HIGH COURT OF MADHYA PRADESH
Union of India
W.P. NO. 14658 OF 2010
SEPTEMBER 21, 2011
1. Shri G.N. Purohit, learned senior counsel with Shri Abhishek Oswal for the petitioner.
2. Shri S.A. Dharamadhikari, learned counsel for the respondents.
3. This bunch of writ petitions challenges the imposition of ‘service tax’ on renting of immovable property.
4. By the Constitution 88th Amendment Act, 2003, a new entry 92C was introduced in List I of Seventh Schedule of the Constitution of India which reads as follows :-
“92C. Taxes on Services”.
5. The Supreme Court in the case of All India Federation of Tax Practitioners v. Union of India  10 STT 166, upheld the validity of the said constitutional amendment.
6. In exercise of the legislative power conferred by the said Entry, Service Tax was introduced by the Parliament.
7. The Delhi High Court in its judgment dated 18-4-2009, rendered in a bunch of cases headed by the case of Home Solution Retail India Ltd. v. Union of India  20 STT 129 (Delhi) held that mere renting out of immovable property would not amount to ‘service’ and, therefore, would not be amenable to service tax. A S.L.P. by the Union of India against the said decision of the Delhi High Court, being S.L.P. (C) No. 13850/2009, is pending in the Supreme Court [2009 (15) STR J23 (SC)]. However, the legislature without waiting for the decision of the S.L.P. amended the definition of “taxable service” by enacting the Finance Act, 2010, wherein sub-clause (zzzz.) of clause (95) of section 65 was amended and “taxable service” was defined to include “any service provided or to be provided to any person, by any other person, by renting of immovable property”.
8. Further by section 77 of the Finance Act, 2010, this amendment was given retrospective effect.
9. This amendment as well as retrospectively of the same is under challenge. The challenge is primarily based on the same argument which were advanced and accepted by the Delhi High Court in the case of Home Solutions Retail India Ltd. (supra).
10. It has also been argued that retrospectivity was not permissible because this amendment to the definition of “taxable service” is not merely clarificatory but brings about a substantive liability of taxation upon the service providers. It has also been contended that by giving a retrospective effect to this amendment to the definition of “taxable service”, the service provider is also saddled with liability to pay interest as well as penalty on the default in payment of service tax for the past period. These issues have been answered against the petitioners by detailed decisions of the Punjab and Haryana High Court, Bombay High Court, Gujarat High Court and Orissa High Court in Shubh Timb Steels Ltd. v. Union of India  29 STT 479, Retailers Association of India (RAI) v. Union of India  32 STT 443, Cinemax India Ltd. v. Union of India  12 taxmann.com 492 (Guj.) and Utkal Builders Ltd. v. Union of India  12 taxmann.com 492 (Ori.).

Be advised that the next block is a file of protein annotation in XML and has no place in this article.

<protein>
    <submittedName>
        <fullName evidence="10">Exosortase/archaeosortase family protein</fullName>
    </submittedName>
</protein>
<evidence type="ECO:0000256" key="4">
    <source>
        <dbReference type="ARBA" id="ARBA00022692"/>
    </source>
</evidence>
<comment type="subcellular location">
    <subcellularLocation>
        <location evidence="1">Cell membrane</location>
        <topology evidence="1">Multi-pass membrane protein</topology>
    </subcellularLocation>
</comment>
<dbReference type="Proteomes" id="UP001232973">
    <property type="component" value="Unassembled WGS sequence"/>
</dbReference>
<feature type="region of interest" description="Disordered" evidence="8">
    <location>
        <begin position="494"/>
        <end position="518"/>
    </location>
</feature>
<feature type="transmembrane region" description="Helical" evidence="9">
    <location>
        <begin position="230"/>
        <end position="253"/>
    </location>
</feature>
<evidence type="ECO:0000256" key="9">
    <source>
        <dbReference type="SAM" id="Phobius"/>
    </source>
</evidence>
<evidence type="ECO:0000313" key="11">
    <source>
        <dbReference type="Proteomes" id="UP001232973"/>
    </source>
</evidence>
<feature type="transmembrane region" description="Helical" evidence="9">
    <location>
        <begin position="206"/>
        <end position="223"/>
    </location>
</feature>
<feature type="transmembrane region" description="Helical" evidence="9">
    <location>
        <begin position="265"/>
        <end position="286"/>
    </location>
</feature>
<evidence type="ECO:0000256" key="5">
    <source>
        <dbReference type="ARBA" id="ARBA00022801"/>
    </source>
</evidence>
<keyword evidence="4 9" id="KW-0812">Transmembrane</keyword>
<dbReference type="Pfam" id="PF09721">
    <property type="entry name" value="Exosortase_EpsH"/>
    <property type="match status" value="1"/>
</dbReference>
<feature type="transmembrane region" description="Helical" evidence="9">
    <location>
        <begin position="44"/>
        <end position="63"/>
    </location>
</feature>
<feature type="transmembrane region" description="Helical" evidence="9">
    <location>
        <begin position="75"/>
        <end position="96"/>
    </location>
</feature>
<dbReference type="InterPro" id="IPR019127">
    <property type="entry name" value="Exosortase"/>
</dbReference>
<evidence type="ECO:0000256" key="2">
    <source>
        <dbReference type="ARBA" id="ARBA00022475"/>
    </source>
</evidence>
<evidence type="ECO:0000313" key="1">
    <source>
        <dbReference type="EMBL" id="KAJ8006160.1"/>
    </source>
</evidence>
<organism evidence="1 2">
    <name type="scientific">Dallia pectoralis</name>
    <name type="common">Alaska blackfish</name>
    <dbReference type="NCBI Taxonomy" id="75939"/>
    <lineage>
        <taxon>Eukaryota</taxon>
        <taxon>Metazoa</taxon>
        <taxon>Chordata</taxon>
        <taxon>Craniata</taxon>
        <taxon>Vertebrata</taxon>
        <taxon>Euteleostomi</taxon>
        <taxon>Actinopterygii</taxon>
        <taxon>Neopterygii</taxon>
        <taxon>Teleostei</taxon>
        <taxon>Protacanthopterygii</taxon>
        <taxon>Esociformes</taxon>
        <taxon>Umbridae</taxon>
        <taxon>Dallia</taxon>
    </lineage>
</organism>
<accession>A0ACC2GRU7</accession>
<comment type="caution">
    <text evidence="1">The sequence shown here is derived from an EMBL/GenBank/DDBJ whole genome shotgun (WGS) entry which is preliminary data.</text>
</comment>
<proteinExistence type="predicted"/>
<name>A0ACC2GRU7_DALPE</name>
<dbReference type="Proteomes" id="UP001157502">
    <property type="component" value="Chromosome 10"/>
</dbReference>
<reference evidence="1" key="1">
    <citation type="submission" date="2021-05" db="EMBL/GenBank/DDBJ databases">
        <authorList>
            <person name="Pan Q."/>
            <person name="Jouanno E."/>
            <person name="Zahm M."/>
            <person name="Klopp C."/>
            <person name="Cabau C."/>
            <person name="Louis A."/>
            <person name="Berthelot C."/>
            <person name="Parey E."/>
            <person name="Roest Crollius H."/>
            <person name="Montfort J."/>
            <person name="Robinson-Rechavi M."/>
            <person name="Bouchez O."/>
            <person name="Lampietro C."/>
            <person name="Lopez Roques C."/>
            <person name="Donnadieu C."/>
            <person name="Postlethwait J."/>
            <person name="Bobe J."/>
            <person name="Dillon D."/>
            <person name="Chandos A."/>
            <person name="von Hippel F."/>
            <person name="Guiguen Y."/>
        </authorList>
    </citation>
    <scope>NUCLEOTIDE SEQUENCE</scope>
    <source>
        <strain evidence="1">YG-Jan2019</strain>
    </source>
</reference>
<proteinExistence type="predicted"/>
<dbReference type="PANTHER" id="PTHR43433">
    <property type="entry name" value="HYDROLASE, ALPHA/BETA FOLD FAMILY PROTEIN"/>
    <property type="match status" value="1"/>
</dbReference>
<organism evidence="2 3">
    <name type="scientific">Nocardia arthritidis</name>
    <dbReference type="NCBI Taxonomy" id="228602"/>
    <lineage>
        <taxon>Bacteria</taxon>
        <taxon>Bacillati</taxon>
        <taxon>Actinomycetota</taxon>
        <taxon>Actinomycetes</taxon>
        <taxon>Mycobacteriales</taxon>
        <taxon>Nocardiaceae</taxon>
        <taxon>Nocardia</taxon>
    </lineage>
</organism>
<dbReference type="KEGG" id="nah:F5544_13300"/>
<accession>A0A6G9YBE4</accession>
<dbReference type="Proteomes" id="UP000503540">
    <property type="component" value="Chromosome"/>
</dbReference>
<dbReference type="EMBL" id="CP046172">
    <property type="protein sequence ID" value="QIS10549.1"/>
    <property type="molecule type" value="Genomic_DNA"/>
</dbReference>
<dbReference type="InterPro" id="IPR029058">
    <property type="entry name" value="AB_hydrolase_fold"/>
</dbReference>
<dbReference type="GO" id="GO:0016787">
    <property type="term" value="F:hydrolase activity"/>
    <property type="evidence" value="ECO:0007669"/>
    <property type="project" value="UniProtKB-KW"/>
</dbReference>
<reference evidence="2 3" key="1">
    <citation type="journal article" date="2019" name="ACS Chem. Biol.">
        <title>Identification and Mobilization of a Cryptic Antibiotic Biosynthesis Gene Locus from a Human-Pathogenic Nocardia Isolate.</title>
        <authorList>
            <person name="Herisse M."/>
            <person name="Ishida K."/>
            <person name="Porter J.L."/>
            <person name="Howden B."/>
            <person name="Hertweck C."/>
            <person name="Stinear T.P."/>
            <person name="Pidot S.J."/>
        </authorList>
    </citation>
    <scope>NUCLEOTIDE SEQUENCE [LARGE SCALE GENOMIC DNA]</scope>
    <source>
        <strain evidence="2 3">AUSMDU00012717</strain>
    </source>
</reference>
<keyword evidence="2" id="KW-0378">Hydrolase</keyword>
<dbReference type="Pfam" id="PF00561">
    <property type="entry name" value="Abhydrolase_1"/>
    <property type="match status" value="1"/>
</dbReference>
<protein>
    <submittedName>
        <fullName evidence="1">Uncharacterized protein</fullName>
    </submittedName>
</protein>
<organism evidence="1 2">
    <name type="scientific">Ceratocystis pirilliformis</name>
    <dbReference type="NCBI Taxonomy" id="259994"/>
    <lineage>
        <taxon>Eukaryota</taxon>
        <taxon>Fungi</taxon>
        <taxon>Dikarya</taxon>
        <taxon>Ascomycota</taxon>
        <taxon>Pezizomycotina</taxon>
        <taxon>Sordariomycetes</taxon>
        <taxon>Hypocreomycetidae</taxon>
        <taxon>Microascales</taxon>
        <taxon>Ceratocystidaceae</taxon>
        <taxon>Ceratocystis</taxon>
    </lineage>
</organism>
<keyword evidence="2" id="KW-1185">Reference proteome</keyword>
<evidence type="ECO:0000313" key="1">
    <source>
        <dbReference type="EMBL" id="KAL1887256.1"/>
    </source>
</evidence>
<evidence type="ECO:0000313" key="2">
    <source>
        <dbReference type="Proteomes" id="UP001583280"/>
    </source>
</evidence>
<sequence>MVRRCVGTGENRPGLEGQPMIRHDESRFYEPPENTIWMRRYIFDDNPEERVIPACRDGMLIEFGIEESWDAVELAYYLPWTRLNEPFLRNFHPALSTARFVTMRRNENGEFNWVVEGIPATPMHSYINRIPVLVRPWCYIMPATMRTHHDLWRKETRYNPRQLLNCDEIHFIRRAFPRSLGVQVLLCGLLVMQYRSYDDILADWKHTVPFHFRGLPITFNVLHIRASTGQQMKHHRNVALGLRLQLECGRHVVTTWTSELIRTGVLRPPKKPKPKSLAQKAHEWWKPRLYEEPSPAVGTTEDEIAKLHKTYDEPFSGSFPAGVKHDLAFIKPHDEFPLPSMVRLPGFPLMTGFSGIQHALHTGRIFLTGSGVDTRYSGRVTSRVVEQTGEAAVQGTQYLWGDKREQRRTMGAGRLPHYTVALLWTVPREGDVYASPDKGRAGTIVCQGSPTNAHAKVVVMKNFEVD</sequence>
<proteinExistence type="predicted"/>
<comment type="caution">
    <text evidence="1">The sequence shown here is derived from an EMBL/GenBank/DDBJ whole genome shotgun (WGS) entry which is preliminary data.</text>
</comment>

11. Even if it is assumed for the sake of argument that the amendment is not merely clarificatory but creates a substantive liability or right, the Parliament’s right to legislate and create liabilities or rights with retrospective effect can be curtailed only by a restriction placed upon the legislative power, of Parliament by one or the other provision of the Constitution of India, for example, the restriction of creating an offence with retrospective effect or the restriction from enhancing the punishment for an offence with retrospective effect as found in Article 20(1) of the Constitution of India.
12. We have not been shown any provision of the Constitution of India which restricts the right of Parliament to legislate retrospectively creating a tax liability.
13. In the case of Tamil Nadu Kalyana Mandapam Assn. v. Union of India  4 STT 308, the Supreme Court has held in paragraph 54 and 55 of that law report as under:
“54. Therefore, a levy of service tax on a particular kind of service could not be struck down on the ground that it does not conform to a common understanding of the word “service” so long as it does not transgress any specific restriction contained in the Constitution.
55. In fact, making available a premises for a period of a few hours for the specific purpose of being utilized as a mandap whether with or without other services would itself be a service and cannot be classified as any other kind of legal concept. It does not certainly involve transfer of movable property of any kind known to law either under the Transfer of Property Act or otherwise and can only be classified as a service”.
14. In view of what has been stated above, we do not find any force in the arguments advanced on behalf of learned counsel for the petitioner.
15. All the writ petitions are dismissed.